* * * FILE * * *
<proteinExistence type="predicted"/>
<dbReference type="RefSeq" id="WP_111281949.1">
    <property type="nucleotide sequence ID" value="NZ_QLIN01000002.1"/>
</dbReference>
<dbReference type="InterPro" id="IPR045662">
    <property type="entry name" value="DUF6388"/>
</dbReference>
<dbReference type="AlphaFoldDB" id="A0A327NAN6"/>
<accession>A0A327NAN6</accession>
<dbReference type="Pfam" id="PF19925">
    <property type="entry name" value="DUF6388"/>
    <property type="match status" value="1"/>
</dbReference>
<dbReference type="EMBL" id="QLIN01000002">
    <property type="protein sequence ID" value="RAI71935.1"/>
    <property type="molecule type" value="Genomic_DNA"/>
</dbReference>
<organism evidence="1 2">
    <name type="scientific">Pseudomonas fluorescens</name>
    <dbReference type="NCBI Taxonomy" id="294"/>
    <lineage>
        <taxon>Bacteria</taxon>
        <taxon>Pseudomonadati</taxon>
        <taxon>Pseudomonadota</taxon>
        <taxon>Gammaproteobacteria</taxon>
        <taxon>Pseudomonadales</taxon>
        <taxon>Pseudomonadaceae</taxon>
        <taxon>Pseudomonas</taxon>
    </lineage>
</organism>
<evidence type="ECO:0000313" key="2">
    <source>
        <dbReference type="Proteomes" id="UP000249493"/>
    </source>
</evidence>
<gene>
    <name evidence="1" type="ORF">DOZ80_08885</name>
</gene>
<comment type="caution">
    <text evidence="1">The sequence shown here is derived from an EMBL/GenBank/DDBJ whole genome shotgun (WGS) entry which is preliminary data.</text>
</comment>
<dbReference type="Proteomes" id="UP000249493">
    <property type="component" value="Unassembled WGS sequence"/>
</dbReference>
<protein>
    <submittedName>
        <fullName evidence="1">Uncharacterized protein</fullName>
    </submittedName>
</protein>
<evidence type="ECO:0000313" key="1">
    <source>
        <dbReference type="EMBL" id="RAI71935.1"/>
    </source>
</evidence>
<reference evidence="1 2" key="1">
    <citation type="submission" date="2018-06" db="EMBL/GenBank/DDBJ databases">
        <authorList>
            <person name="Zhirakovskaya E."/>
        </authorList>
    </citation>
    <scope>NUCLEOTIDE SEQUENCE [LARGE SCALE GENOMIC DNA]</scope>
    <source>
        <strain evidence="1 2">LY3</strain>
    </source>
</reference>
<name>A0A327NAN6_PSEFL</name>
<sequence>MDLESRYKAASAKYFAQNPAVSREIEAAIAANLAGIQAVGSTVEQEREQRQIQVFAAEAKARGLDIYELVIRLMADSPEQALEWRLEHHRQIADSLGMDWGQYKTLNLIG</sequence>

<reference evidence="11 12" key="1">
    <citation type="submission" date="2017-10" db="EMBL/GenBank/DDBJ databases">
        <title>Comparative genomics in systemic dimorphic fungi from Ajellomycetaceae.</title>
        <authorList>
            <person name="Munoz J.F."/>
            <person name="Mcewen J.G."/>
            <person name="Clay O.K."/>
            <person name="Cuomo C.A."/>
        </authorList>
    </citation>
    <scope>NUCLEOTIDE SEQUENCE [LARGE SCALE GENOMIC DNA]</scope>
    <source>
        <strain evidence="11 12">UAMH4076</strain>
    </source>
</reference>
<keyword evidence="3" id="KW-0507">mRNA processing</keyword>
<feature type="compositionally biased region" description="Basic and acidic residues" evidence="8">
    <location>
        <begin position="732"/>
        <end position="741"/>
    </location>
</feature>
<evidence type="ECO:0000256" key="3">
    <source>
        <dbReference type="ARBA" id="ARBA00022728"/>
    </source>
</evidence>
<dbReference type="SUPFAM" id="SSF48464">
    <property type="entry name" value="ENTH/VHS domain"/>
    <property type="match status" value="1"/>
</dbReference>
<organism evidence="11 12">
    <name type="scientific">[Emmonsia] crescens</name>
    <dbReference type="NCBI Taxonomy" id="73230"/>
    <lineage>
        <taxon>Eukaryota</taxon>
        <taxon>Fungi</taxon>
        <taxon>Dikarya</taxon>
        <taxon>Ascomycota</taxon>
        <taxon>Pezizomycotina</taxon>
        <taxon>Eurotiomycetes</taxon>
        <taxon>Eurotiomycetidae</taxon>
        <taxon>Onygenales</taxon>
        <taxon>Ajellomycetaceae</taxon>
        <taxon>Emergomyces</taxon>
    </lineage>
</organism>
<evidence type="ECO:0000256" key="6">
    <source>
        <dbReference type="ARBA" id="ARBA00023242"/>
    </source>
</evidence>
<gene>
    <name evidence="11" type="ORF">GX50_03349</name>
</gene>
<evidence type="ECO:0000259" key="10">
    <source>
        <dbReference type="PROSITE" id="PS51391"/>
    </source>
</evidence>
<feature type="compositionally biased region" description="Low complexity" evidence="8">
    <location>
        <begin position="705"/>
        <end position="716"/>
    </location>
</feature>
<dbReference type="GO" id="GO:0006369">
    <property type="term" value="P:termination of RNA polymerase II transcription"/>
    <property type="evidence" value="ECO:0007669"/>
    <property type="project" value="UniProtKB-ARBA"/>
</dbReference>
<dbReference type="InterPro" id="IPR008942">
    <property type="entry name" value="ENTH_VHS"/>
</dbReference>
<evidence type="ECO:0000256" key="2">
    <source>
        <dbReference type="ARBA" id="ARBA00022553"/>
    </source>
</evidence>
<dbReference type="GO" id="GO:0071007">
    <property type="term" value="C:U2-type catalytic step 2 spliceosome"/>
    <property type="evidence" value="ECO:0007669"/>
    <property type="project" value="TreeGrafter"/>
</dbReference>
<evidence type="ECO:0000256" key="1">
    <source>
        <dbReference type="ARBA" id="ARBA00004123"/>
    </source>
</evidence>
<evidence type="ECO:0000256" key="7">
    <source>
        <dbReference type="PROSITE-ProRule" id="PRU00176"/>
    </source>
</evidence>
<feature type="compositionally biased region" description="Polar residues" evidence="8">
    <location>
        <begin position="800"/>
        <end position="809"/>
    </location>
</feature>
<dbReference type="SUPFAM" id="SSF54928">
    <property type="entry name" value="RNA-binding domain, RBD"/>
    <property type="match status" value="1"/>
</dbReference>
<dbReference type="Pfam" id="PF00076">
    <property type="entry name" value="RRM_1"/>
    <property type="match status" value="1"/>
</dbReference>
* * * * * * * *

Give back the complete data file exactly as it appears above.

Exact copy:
<proteinExistence type="predicted"/>
<dbReference type="RefSeq" id="WP_111281949.1">
    <property type="nucleotide sequence ID" value="NZ_QLIN01000002.1"/>
</dbReference>
<dbReference type="InterPro" id="IPR045662">
    <property type="entry name" value="DUF6388"/>
</dbReference>
<dbReference type="AlphaFoldDB" id="A0A327NAN6"/>
<accession>A0A327NAN6</accession>
<dbReference type="Pfam" id="PF19925">
    <property type="entry name" value="DUF6388"/>
    <property type="match status" value="1"/>
</dbReference>
<dbReference type="EMBL" id="QLIN01000002">
    <property type="protein sequence ID" value="RAI71935.1"/>
    <property type="molecule type" value="Genomic_DNA"/>
</dbReference>
<organism evidence="1 2">
    <name type="scientific">Pseudomonas fluorescens</name>
    <dbReference type="NCBI Taxonomy" id="294"/>
    <lineage>
        <taxon>Bacteria</taxon>
        <taxon>Pseudomonadati</taxon>
        <taxon>Pseudomonadota</taxon>
        <taxon>Gammaproteobacteria</taxon>
        <taxon>Pseudomonadales</taxon>
        <taxon>Pseudomonadaceae</taxon>
        <taxon>Pseudomonas</taxon>
    </lineage>
</organism>
<evidence type="ECO:0000313" key="2">
    <source>
        <dbReference type="Proteomes" id="UP000249493"/>
    </source>
</evidence>
<gene>
    <name evidence="1" type="ORF">DOZ80_08885</name>
</gene>
<comment type="caution">
    <text evidence="1">The sequence shown here is derived from an EMBL/GenBank/DDBJ whole genome shotgun (WGS) entry which is preliminary data.</text>
</comment>
<dbReference type="Proteomes" id="UP000249493">
    <property type="component" value="Unassembled WGS sequence"/>
</dbReference>
<protein>
    <submittedName>
        <fullName evidence="1">Uncharacterized protein</fullName>
    </submittedName>
</protein>
<evidence type="ECO:0000313" key="1">
    <source>
        <dbReference type="EMBL" id="RAI71935.1"/>
    </source>
</evidence>
<reference evidence="1 2" key="1">
    <citation type="submission" date="2018-06" db="EMBL/GenBank/DDBJ databases">
        <authorList>
            <person name="Zhirakovskaya E."/>
        </authorList>
    </citation>
    <scope>NUCLEOTIDE SEQUENCE [LARGE SCALE GENOMIC DNA]</scope>
    <source>
        <strain evidence="1 2">LY3</strain>
    </source>
</reference>
<name>A0A327NAN6_PSEFL</name>
<sequence>MDLESRYKAASAKYFAQNPAVSREIEAAIAANLAGIQAVGSTVEQEREQRQIQVFAAEAKARGLDIYELVIRLMADSPEQALEWRLEHHRQIADSLGMDWGQYKTLNLIG</sequence>

<reference evidence="11 12" key="1">
    <citation type="submission" date="2017-10" db="EMBL/GenBank/DDBJ databases">
        <title>Comparative genomics in systemic dimorphic fungi from Ajellomycetaceae.</title>
        <authorList>
            <person name="Munoz J.F."/>
            <person name="Mcewen J.G."/>
            <person name="Clay O.K."/>
            <person name="Cuomo C.A."/>
        </authorList>
    </citation>
    <scope>NUCLEOTIDE SEQUENCE [LARGE SCALE GENOMIC DNA]</scope>
    <source>
        <strain evidence="11 12">UAMH4076</strain>
    </source>
</reference>
<keyword evidence="3" id="KW-0507">mRNA processing</keyword>
<feature type="compositionally biased region" description="Basic and acidic residues" evidence="8">
    <location>
        <begin position="732"/>
        <end position="741"/>
    </location>
</feature>
<evidence type="ECO:0000256" key="3">
    <source>
        <dbReference type="ARBA" id="ARBA00022728"/>
    </source>
</evidence>
<dbReference type="SUPFAM" id="SSF48464">
    <property type="entry name" value="ENTH/VHS domain"/>
    <property type="match status" value="1"/>
</dbReference>
<organism evidence="11 12">
    <name type="scientific">[Emmonsia] crescens</name>
    <dbReference type="NCBI Taxonomy" id="73230"/>
    <lineage>
        <taxon>Eukaryota</taxon>
        <taxon>Fungi</taxon>
        <taxon>Dikarya</taxon>
        <taxon>Ascomycota</taxon>
        <taxon>Pezizomycotina</taxon>
        <taxon>Eurotiomycetes</taxon>
        <taxon>Eurotiomycetidae</taxon>
        <taxon>Onygenales</taxon>
        <taxon>Ajellomycetaceae</taxon>
        <taxon>Emergomyces</taxon>
    </lineage>
</organism>
<evidence type="ECO:0000256" key="6">
    <source>
        <dbReference type="ARBA" id="ARBA00023242"/>
    </source>
</evidence>
<gene>
    <name evidence="11" type="ORF">GX50_03349</name>
</gene>
<evidence type="ECO:0000259" key="10">
    <source>
        <dbReference type="PROSITE" id="PS51391"/>
    </source>
</evidence>
<feature type="compositionally biased region" description="Low complexity" evidence="8">
    <location>
        <begin position="705"/>
        <end position="716"/>
    </location>
</feature>
<dbReference type="GO" id="GO:0006369">
    <property type="term" value="P:termination of RNA polymerase II transcription"/>
    <property type="evidence" value="ECO:0007669"/>
    <property type="project" value="UniProtKB-ARBA"/>
</dbReference>
<dbReference type="InterPro" id="IPR008942">
    <property type="entry name" value="ENTH_VHS"/>
</dbReference>
<evidence type="ECO:0000256" key="2">
    <source>
        <dbReference type="ARBA" id="ARBA00022553"/>
    </source>
</evidence>
<dbReference type="GO" id="GO:0071007">
    <property type="term" value="C:U2-type catalytic step 2 spliceosome"/>
    <property type="evidence" value="ECO:0007669"/>
    <property type="project" value="TreeGrafter"/>
</dbReference>
<evidence type="ECO:0000256" key="1">
    <source>
        <dbReference type="ARBA" id="ARBA00004123"/>
    </source>
</evidence>
<evidence type="ECO:0000256" key="7">
    <source>
        <dbReference type="PROSITE-ProRule" id="PRU00176"/>
    </source>
</evidence>
<feature type="compositionally biased region" description="Polar residues" evidence="8">
    <location>
        <begin position="800"/>
        <end position="809"/>
    </location>
</feature>
<dbReference type="SUPFAM" id="SSF54928">
    <property type="entry name" value="RNA-binding domain, RBD"/>
    <property type="match status" value="1"/>
</dbReference>
<dbReference type="Pfam" id="PF00076">
    <property type="entry name" value="RRM_1"/>
    <property type="match status" value="1"/>
</dbReference>